California’s Channel Islands are located dozens of miles west of the state’s coast and surrounded by Pacific Ocean waters. Yet they too are experiencing the same severe drought as the rest of the state.
Smithsonian Science checked in with wildlife biologists regarding two species found only on the Channel Islands, to ask how the drought is impacting these animals.
Scott Sillett, a research biologist at the Smithsonian Migratory Bird Center, has spent years studying the island scrub jay (Aphelocoma insularis), which lives exclusively on Santa Cruz Island. Tim Coonan, a National Park Service biologist, is an expert on the island fox, which lives on six of the eight Channel Islands. There are six subspecies of island fox, each named for the specific Channel Island they inhabit.
Q: How is the drought affecting the island scrub jay?
Scott Sillett: We’ve seen that a large proportion of the bird species on the Channel Islands have just not bred in the past four years. These island birds are adapted to dry lands and variable environments. They are adapted to being able to skip breeding when conditions are poor.
What is occurring is a classic life history trade-off. Species that tend to be long-lived – we think island scrub jay individuals can live as long as 20 years – tend to exhibit low reproductive effort each year because they have multiple opportunities to breed throughout their life. Species that are relatively short-lived, like wrens, will reproduce every year; they don’t have so many chances at bat, essentially.
We are not sure why they forego breeding; if it is to conserve resources for themselves or they assess resource availability and say there’s just not enough food here to raise young and so why bother. We call that plastic behavior.
Q: How is the drought affecting the island fox?
Tim Coonan: Island foxes eat everything: mice, birds, lizards, insects and even the fruits and leaves of some plants. The drought is creating a scarcity of all these items.
On San Miguel Island, for the past two summers, the foxes have essentially shut down reproduction because of the drought; we saw hardly any pups at all there. We saw the same thing last year on Santa Rosa Island, which has a less dense island fox population. Last year they shut down reproduction.
This year is different. We’ve had a little bit of precipitation and I think it takes very little precipitation to break the drought on the islands, at least as far as island foxes go. We’re already seeing a lot more pups this year than we have the previous couple of years on both those islands.
Q: Are there streams or lakes on the islands from which the animals can drink?
Coonan: There are water sources; however, foxes don’t necessarily need them. They get a lot of their water from their food. For example, if they eat a mouse there is certainly liquid inside a mouse. On San Miguel there are no rivers or streams but there are springs. But foxes are not terribly tied in to those resources; it is not like they have to live within marching distance of a spring.
Also, there’s not nearly as much coastal fog as we usually get in the summer out here, which is a source of moisture. The fog condenses on vegetation, and foxes and other animals can lick it up, and it is also a source of water for the soil and that impacts vegetation. Fog moisture is pretty important and there has been less of it during the drought because there have been sunnier days during the summer.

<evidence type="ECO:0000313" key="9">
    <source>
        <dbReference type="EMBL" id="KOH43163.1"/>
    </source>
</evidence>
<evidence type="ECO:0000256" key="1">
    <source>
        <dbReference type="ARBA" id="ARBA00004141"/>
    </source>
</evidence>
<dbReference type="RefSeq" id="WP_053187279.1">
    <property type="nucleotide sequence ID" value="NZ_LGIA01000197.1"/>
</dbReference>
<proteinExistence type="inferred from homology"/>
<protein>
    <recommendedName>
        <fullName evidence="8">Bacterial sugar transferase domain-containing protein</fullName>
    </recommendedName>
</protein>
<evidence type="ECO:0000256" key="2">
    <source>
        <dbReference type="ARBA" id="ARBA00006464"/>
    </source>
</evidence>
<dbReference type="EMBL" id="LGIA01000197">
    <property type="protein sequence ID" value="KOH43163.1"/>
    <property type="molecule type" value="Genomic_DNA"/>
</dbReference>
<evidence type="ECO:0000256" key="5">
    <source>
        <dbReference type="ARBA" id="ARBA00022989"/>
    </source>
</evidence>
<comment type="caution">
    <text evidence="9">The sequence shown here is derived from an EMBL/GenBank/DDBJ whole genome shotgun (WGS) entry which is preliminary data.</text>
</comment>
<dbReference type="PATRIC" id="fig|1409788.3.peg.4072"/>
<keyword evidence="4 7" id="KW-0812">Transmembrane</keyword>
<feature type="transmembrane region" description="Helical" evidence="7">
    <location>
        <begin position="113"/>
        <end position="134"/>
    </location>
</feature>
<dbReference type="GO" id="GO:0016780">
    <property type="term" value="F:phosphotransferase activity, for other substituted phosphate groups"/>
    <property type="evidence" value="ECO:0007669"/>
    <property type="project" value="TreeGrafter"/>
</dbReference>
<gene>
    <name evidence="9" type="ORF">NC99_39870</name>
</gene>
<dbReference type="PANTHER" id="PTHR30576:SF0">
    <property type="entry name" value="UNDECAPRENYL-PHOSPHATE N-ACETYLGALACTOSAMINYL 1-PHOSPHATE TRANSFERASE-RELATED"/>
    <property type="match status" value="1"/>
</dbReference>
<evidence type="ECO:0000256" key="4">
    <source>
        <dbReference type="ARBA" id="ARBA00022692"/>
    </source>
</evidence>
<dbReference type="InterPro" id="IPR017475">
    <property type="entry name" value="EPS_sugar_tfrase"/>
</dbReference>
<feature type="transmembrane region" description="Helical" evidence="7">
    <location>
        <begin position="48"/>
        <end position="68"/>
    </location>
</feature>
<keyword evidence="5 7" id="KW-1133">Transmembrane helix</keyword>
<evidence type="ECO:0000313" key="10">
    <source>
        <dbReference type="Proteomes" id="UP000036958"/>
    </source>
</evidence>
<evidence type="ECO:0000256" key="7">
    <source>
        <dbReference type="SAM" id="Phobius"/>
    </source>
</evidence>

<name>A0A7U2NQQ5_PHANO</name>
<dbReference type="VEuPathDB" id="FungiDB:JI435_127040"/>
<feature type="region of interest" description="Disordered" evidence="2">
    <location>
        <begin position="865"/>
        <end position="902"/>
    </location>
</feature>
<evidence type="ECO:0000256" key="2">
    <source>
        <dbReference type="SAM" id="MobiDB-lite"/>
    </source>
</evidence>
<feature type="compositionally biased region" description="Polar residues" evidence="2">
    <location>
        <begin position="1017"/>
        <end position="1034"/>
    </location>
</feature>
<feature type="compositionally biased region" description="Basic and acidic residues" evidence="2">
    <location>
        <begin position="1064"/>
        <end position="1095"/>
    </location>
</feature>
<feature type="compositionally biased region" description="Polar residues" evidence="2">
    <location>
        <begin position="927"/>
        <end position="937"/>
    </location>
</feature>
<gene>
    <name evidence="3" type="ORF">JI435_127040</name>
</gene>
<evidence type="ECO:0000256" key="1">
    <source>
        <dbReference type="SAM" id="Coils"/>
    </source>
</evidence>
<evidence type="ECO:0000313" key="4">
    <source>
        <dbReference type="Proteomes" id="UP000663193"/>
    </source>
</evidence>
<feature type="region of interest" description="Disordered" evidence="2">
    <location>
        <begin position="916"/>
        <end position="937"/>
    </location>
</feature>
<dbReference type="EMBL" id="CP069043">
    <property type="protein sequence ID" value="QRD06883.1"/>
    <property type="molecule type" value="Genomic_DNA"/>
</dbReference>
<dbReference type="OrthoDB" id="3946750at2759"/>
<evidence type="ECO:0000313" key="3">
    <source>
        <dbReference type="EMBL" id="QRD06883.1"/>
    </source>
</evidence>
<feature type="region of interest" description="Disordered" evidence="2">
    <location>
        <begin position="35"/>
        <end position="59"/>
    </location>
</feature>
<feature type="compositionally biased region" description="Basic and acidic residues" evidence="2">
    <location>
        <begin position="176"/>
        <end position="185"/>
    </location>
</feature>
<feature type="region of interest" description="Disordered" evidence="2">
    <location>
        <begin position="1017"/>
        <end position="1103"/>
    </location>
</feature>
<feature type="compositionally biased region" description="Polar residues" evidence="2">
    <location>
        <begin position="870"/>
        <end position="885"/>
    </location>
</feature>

Sillett: A lot of birds can get water from their food and there is a lot of fog on the island; even in dry years and dry conditions you can have early-morning fog on vegetation. You can actually see birds hovering over wet vegetation and kind of splashing themselves and getting a little bit of moisture. I haven’t seen the jays do that but I have seen some of the smaller birds do it.
Generally we think these birds get most of their water from the food they eat. Jays eat berries, lizards and baby birds and there’s lots of juice in those things.
Q: It seems the drought has presented an opportunity for scientists to learn more about these species. What’s next?
Coonan: It is fascinating. This is the first drought we have been able to observe the island fox go through. We’ve been studying them for around 23 years but haven’t seen a drought of this magnitude before. They are surviving by shutting down reproduction. At the same time we’re seeing thinner foxes the past couple of years on San Miguel and Santa Rosa and we have a lot more dying and emaciated animals. And that is no doubt due to the drought.
Sillett: The emerging question is how many years of continuous drought can the island scrub jay populations sustain before we start to see declines in overall numbers. That question is something we are working on now through computer simulation modeling.
We did a whole island-wide count of the island scrub jay on Santa Cruz Island back in 2008/2009, and estimated there were about 2,300 jays. We did another round of counts this last spring in collaboration with the Nature Conservancy and those data are being proofed and analyzed. This study might give us an indication if we have seen some sort of problem, but the jury is still out on that one.
But I don’t want to dismiss the issues of drought out there. These levels of drought are unprecedented in their severity and extent, and this is one reason we are continuing the study out there.
This article was originally published by Smithsonian Science News.
Top image: A Channel Islands scrub jay. The species has delayed breeding for several years because of the ongoing California drought. (National Park Service, Tim Hauf/timhaufphotography.com)